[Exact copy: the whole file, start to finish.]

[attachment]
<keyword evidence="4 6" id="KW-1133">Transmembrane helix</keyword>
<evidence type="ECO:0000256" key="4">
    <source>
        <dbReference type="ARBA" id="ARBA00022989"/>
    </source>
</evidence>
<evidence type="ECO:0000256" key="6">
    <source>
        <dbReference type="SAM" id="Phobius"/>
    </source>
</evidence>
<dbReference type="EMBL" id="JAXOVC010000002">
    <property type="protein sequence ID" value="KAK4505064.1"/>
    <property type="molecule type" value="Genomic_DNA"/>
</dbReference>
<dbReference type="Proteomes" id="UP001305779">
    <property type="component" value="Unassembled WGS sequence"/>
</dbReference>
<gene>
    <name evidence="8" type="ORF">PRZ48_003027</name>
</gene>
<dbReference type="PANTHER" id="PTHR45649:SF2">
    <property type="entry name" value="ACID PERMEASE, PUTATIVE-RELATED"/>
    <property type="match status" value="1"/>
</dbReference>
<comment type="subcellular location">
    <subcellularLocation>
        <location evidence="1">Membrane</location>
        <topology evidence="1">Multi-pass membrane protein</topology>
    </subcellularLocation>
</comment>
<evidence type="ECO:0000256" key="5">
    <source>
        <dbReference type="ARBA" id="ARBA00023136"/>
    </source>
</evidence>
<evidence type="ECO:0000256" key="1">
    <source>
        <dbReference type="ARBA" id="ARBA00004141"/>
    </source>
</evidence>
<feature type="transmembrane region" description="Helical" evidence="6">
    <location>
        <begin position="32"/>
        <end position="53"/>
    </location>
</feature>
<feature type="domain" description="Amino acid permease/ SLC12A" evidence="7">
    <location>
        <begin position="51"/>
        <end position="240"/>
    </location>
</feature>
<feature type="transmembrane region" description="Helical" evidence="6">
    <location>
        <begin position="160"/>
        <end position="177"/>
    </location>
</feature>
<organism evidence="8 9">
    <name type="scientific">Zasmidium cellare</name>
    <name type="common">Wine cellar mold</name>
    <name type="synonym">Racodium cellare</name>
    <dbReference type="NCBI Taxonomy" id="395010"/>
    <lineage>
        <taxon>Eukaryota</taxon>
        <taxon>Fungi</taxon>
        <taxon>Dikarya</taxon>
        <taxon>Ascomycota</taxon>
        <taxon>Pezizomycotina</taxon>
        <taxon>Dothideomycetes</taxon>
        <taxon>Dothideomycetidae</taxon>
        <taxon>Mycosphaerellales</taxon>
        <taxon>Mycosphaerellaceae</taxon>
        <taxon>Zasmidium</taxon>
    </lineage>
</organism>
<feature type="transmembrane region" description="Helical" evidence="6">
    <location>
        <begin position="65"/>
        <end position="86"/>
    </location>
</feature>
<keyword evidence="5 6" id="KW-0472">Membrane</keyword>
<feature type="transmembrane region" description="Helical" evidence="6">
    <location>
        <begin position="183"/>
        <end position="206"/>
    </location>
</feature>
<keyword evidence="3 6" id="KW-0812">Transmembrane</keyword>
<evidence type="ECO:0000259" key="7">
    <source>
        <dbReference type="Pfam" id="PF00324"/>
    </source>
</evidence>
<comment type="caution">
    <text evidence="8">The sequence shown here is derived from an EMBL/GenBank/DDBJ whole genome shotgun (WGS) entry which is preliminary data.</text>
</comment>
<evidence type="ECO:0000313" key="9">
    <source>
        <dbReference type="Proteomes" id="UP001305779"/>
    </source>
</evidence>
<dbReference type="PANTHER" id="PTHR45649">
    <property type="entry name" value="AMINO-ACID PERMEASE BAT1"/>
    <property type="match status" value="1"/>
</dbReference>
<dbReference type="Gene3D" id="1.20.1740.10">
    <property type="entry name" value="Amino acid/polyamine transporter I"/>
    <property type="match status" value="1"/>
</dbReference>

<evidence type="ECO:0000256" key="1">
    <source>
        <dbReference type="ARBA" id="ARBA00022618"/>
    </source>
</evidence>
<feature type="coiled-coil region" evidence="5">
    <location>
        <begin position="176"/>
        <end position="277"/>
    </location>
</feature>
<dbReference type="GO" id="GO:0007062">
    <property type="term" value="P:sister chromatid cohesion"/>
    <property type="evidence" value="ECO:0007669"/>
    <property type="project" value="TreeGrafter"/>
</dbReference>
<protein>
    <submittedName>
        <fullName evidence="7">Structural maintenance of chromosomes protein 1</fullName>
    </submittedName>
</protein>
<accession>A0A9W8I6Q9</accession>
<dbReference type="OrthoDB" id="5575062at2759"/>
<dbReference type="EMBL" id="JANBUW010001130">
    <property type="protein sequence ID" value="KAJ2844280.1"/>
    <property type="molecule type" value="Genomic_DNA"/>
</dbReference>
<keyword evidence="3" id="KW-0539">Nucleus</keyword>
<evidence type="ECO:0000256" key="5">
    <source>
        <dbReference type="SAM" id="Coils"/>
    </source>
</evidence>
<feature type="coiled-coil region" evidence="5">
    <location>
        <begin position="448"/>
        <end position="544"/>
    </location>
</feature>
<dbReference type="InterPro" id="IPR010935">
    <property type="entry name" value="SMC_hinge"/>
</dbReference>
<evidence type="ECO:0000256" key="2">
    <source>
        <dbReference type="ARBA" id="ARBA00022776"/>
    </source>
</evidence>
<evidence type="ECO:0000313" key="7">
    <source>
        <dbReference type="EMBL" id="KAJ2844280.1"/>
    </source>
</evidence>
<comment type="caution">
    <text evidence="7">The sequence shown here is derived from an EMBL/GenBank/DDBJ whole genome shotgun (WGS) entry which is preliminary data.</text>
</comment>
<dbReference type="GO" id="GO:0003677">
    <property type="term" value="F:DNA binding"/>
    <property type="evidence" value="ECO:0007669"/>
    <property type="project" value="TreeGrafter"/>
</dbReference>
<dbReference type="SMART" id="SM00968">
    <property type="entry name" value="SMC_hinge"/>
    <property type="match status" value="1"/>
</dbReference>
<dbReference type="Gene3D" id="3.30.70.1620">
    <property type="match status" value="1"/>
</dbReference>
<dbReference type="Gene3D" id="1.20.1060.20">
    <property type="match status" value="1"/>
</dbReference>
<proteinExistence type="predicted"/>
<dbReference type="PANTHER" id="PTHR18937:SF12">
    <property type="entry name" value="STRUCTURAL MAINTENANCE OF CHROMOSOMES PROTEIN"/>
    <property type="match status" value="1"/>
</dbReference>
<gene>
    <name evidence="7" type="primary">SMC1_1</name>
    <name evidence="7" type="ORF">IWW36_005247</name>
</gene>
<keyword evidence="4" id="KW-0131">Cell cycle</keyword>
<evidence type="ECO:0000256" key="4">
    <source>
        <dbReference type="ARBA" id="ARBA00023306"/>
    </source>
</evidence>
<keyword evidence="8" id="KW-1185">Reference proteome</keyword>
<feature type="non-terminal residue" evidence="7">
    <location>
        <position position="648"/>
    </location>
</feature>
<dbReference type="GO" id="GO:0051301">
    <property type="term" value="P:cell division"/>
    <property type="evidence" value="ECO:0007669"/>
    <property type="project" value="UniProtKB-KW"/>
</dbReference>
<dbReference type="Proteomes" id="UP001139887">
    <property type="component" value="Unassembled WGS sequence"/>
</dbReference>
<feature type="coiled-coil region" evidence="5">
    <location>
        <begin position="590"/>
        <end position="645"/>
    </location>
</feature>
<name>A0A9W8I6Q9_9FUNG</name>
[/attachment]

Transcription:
<keyword evidence="4 6" id="KW-1133">Transmembrane helix</keyword>
<evidence type="ECO:0000256" key="4">
    <source>
        <dbReference type="ARBA" id="ARBA00022989"/>
    </source>
</evidence>
<evidence type="ECO:0000256" key="6">
    <source>
        <dbReference type="SAM" id="Phobius"/>
    </source>
</evidence>
<dbReference type="EMBL" id="JAXOVC010000002">
    <property type="protein sequence ID" value="KAK4505064.1"/>
    <property type="molecule type" value="Genomic_DNA"/>
</dbReference>
<dbReference type="Proteomes" id="UP001305779">
    <property type="component" value="Unassembled WGS sequence"/>
</dbReference>
<gene>
    <name evidence="8" type="ORF">PRZ48_003027</name>
</gene>
<dbReference type="PANTHER" id="PTHR45649:SF2">
    <property type="entry name" value="ACID PERMEASE, PUTATIVE-RELATED"/>
    <property type="match status" value="1"/>
</dbReference>
<comment type="subcellular location">
    <subcellularLocation>
        <location evidence="1">Membrane</location>
        <topology evidence="1">Multi-pass membrane protein</topology>
    </subcellularLocation>
</comment>
<evidence type="ECO:0000256" key="5">
    <source>
        <dbReference type="ARBA" id="ARBA00023136"/>
    </source>
</evidence>
<evidence type="ECO:0000256" key="1">
    <source>
        <dbReference type="ARBA" id="ARBA00004141"/>
    </source>
</evidence>
<feature type="transmembrane region" description="Helical" evidence="6">
    <location>
        <begin position="32"/>
        <end position="53"/>
    </location>
</feature>
<feature type="domain" description="Amino acid permease/ SLC12A" evidence="7">
    <location>
        <begin position="51"/>
        <end position="240"/>
    </location>
</feature>
<feature type="transmembrane region" description="Helical" evidence="6">
    <location>
        <begin position="160"/>
        <end position="177"/>
    </location>
</feature>
<organism evidence="8 9">
    <name type="scientific">Zasmidium cellare</name>
    <name type="common">Wine cellar mold</name>
    <name type="synonym">Racodium cellare</name>
    <dbReference type="NCBI Taxonomy" id="395010"/>
    <lineage>
        <taxon>Eukaryota</taxon>
        <taxon>Fungi</taxon>
        <taxon>Dikarya</taxon>
        <taxon>Ascomycota</taxon>
        <taxon>Pezizomycotina</taxon>
        <taxon>Dothideomycetes</taxon>
        <taxon>Dothideomycetidae</taxon>
        <taxon>Mycosphaerellales</taxon>
        <taxon>Mycosphaerellaceae</taxon>
        <taxon>Zasmidium</taxon>
    </lineage>
</organism>
<feature type="transmembrane region" description="Helical" evidence="6">
    <location>
        <begin position="65"/>
        <end position="86"/>
    </location>
</feature>
<keyword evidence="5 6" id="KW-0472">Membrane</keyword>
<feature type="transmembrane region" description="Helical" evidence="6">
    <location>
        <begin position="183"/>
        <end position="206"/>
    </location>
</feature>
<keyword evidence="3 6" id="KW-0812">Transmembrane</keyword>
<evidence type="ECO:0000259" key="7">
    <source>
        <dbReference type="Pfam" id="PF00324"/>
    </source>
</evidence>
<comment type="caution">
    <text evidence="8">The sequence shown here is derived from an EMBL/GenBank/DDBJ whole genome shotgun (WGS) entry which is preliminary data.</text>
</comment>
<evidence type="ECO:0000313" key="9">
    <source>
        <dbReference type="Proteomes" id="UP001305779"/>
    </source>
</evidence>
<dbReference type="PANTHER" id="PTHR45649">
    <property type="entry name" value="AMINO-ACID PERMEASE BAT1"/>
    <property type="match status" value="1"/>
</dbReference>
<dbReference type="Gene3D" id="1.20.1740.10">
    <property type="entry name" value="Amino acid/polyamine transporter I"/>
    <property type="match status" value="1"/>
</dbReference>

<evidence type="ECO:0000256" key="1">
    <source>
        <dbReference type="ARBA" id="ARBA00022618"/>
    </source>
</evidence>
<feature type="coiled-coil region" evidence="5">
    <location>
        <begin position="176"/>
        <end position="277"/>
    </location>
</feature>
<dbReference type="GO" id="GO:0007062">
    <property type="term" value="P:sister chromatid cohesion"/>
    <property type="evidence" value="ECO:0007669"/>
    <property type="project" value="TreeGrafter"/>
</dbReference>
<protein>
    <submittedName>
        <fullName evidence="7">Structural maintenance of chromosomes protein 1</fullName>
    </submittedName>
</protein>
<accession>A0A9W8I6Q9</accession>
<dbReference type="OrthoDB" id="5575062at2759"/>
<dbReference type="EMBL" id="JANBUW010001130">
    <property type="protein sequence ID" value="KAJ2844280.1"/>
    <property type="molecule type" value="Genomic_DNA"/>
</dbReference>
<keyword evidence="3" id="KW-0539">Nucleus</keyword>
<evidence type="ECO:0000256" key="5">
    <source>
        <dbReference type="SAM" id="Coils"/>
    </source>
</evidence>
<feature type="coiled-coil region" evidence="5">
    <location>
        <begin position="448"/>
        <end position="544"/>
    </location>
</feature>
<dbReference type="InterPro" id="IPR010935">
    <property type="entry name" value="SMC_hinge"/>
</dbReference>
<evidence type="ECO:0000256" key="2">
    <source>
        <dbReference type="ARBA" id="ARBA00022776"/>
    </source>
</evidence>
<evidence type="ECO:0000313" key="7">
    <source>
        <dbReference type="EMBL" id="KAJ2844280.1"/>
    </source>
</evidence>
<comment type="caution">
    <text evidence="7">The sequence shown here is derived from an EMBL/GenBank/DDBJ whole genome shotgun (WGS) entry which is preliminary data.</text>
</comment>
<dbReference type="GO" id="GO:0003677">
    <property type="term" value="F:DNA binding"/>
    <property type="evidence" value="ECO:0007669"/>
    <property type="project" value="TreeGrafter"/>
</dbReference>
<dbReference type="SMART" id="SM00968">
    <property type="entry name" value="SMC_hinge"/>
    <property type="match status" value="1"/>
</dbReference>
<dbReference type="Gene3D" id="3.30.70.1620">
    <property type="match status" value="1"/>
</dbReference>
<dbReference type="Gene3D" id="1.20.1060.20">
    <property type="match status" value="1"/>
</dbReference>
<proteinExistence type="predicted"/>
<dbReference type="PANTHER" id="PTHR18937:SF12">
    <property type="entry name" value="STRUCTURAL MAINTENANCE OF CHROMOSOMES PROTEIN"/>
    <property type="match status" value="1"/>
</dbReference>
<gene>
    <name evidence="7" type="primary">SMC1_1</name>
    <name evidence="7" type="ORF">IWW36_005247</name>
</gene>
<keyword evidence="4" id="KW-0131">Cell cycle</keyword>
<evidence type="ECO:0000256" key="4">
    <source>
        <dbReference type="ARBA" id="ARBA00023306"/>
    </source>
</evidence>
<keyword evidence="8" id="KW-1185">Reference proteome</keyword>
<feature type="non-terminal residue" evidence="7">
    <location>
        <position position="648"/>
    </location>
</feature>
<dbReference type="GO" id="GO:0051301">
    <property type="term" value="P:cell division"/>
    <property type="evidence" value="ECO:0007669"/>
    <property type="project" value="UniProtKB-KW"/>
</dbReference>
<dbReference type="Proteomes" id="UP001139887">
    <property type="component" value="Unassembled WGS sequence"/>
</dbReference>
<feature type="coiled-coil region" evidence="5">
    <location>
        <begin position="590"/>
        <end position="645"/>
    </location>
</feature>
<name>A0A9W8I6Q9_9FUNG</name>